And a new heart is something that we desperately need. If we were to scan the our news feeds on any given day and what would we find? We find stories of poverty, of sickness, of war, of violence, of greed, of injustices of all kinds.

It seems obvious that humanity has a heart problem. And Jesus is offering a heart solution. Not more rules. Not more rituals. Not even more religion. Jesus is offering more of himself, he is offering more God.

The promise of the new covenant is one of the most beautiful verses in the bible, ‘I will be their God, and they will be my people. No longer will they teach their neighbour, nor say to one another, ‘Know the LORD,’ because they will all know me, from the least of them to the greatest,” declares the LORD. “For I will forgive their wickedness and will remember their sins no more.”

As Jesus broke the bread and poured the wine he said that this covenant begins now, and that it begins with him. He would make it possible for us to have new hearts, and he would make it possible for us to be made right with God.

As you go about your day today and your stomach inevitably reminds you that you are hungry, take time and reflect on all Jesus said and did at the Last Supper. Likewise next time you take communion remember how much more was given that night then a little bread and wine.

Recieving Communion #2

Holy Week- Wednesday- Time For A Rest

For the last few days I have noticed that people have found their way to my little corner of the Internet by asking questions to Google. Something like ‘What did Jesus do during holy week Monday/Tuesday?’ So you may have found you way here today asking; ‘What did Jesus do during Holy Week Wednesday?’ I can sum up Jesus’ activities in one word.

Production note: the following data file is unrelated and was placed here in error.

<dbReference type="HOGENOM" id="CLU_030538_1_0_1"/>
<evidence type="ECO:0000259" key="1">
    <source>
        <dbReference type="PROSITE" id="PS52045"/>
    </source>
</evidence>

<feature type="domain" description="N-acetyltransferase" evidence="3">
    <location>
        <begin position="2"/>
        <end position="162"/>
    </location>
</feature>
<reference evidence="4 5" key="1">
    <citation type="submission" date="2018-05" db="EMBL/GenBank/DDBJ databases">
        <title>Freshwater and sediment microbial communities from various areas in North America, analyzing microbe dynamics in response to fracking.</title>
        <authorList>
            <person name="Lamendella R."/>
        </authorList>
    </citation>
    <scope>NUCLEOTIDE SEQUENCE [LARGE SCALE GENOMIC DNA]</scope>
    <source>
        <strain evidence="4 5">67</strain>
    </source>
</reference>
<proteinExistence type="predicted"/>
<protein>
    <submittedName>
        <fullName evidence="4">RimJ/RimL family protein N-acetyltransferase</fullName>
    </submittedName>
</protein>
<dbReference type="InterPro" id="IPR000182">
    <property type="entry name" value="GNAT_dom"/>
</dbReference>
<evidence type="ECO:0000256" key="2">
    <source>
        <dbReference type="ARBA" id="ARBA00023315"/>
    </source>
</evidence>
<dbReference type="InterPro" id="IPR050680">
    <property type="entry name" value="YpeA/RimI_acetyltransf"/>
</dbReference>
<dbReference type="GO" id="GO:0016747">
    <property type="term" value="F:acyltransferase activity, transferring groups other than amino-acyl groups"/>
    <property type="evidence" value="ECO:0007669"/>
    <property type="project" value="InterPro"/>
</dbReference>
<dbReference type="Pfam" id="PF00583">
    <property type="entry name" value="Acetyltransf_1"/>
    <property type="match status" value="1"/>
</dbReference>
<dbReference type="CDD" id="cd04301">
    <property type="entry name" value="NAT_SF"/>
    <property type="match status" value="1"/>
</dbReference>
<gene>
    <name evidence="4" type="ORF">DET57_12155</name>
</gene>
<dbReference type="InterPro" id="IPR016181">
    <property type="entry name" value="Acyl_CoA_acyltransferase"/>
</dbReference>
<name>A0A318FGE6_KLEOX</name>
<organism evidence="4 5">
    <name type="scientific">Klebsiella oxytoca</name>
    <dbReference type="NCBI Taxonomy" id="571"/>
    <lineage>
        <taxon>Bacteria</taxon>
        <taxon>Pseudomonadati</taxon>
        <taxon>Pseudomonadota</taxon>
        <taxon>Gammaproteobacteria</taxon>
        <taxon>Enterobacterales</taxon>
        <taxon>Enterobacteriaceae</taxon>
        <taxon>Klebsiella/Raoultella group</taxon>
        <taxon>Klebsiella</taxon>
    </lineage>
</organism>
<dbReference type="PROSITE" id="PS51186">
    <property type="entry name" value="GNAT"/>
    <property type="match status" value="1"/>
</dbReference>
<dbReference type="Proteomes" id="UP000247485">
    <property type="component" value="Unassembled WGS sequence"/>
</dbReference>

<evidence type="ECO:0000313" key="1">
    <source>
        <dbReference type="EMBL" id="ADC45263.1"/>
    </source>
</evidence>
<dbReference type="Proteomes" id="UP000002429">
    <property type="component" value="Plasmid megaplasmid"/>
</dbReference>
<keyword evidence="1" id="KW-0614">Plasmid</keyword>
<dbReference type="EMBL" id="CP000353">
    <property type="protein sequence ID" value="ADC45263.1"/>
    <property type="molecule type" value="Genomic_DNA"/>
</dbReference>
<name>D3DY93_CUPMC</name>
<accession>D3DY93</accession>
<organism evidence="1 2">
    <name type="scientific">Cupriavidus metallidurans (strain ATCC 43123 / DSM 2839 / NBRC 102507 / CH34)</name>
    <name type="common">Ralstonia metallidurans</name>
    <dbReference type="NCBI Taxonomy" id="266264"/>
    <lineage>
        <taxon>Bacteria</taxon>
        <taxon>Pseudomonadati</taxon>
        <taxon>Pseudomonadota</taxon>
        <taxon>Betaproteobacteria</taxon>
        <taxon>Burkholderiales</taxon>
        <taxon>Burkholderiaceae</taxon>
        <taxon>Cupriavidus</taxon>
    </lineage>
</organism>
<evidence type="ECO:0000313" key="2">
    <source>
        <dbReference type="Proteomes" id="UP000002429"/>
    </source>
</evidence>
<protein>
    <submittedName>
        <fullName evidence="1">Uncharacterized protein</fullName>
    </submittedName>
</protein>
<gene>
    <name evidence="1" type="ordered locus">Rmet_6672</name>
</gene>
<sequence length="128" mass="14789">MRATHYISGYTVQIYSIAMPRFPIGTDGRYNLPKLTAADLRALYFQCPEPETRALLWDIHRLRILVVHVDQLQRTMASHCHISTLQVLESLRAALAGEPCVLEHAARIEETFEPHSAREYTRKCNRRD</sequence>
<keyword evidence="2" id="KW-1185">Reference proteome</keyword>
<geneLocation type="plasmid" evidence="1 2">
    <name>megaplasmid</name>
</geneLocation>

That’s right all is quiet in the Gospels about the Wednesday of Holy Week. It seems like Jesus took the day off. When we consider the week Jesus has had so far, and when we think about what the rest of the week will be like isn’t it interesting to think about Jesus having a down day with his friends.

What would you do if you had only a few days left to live? Jesus knows the path he is on is heading straight for the cross. He knows the coming pain and suffering. He knows that when everything is said and done the life he is currently living will be over.

If you knew that your time was coming to an end very soon wouldn’t you want to make every moment count? Maybe you would want to say everything you always wanted to say. Profess love to people you never could. Forgive the difficult people in your life. Maybe you’d take the time to impart some parental wisdom to your child, or make extra sure your spouse knows how you feel. Maybe you’d write a letter, or a book, or record a video. Whatever your method you’d make sure you said everything, taught everything, kissed, hugged and visited everyone you could.

Maybe we should expect the same from Jesus.

Jesus after all was running out of time to teach. His disciples still didn’t seem to understand a lot of what he was telling them. He could have healed more people, performed more signs, told more parables. Jesus could have spent Wednesday clearing out the nearest hospital, or writing down some things he knew the disciples needed to remember.

He could have done all of that. But he didn’t.

As far as we know Jesus rested. He took the day off. Amazing isn’t it. It defies conventional wisdom. Everyone knows when you are running out of time, you don’t stop for a breather, you speed up.But not Jesus. He stopped and rested.

I think he rested because he trusted that God had everything under control. Yes the last few days were hectic. And remaining few will be chaos. But Jesus knew God had everything under control, which gave him the peace rest.

Couldn’t you use a little of that peace right now? Couldn’t you use a little rest? Was yesterday crazy? Does today seem worse? Do you have too much to do too little time to do it in? That’s the mindset that says ‘it’s all up to me’.

But Easter should remind us that it is not us against the world. It is God and us against whatever comes our way. So as you continue to prepare yourself for Easter take some time today to rest. Rest, even if you are in the middle of the most important week of your life.

Jesus Did.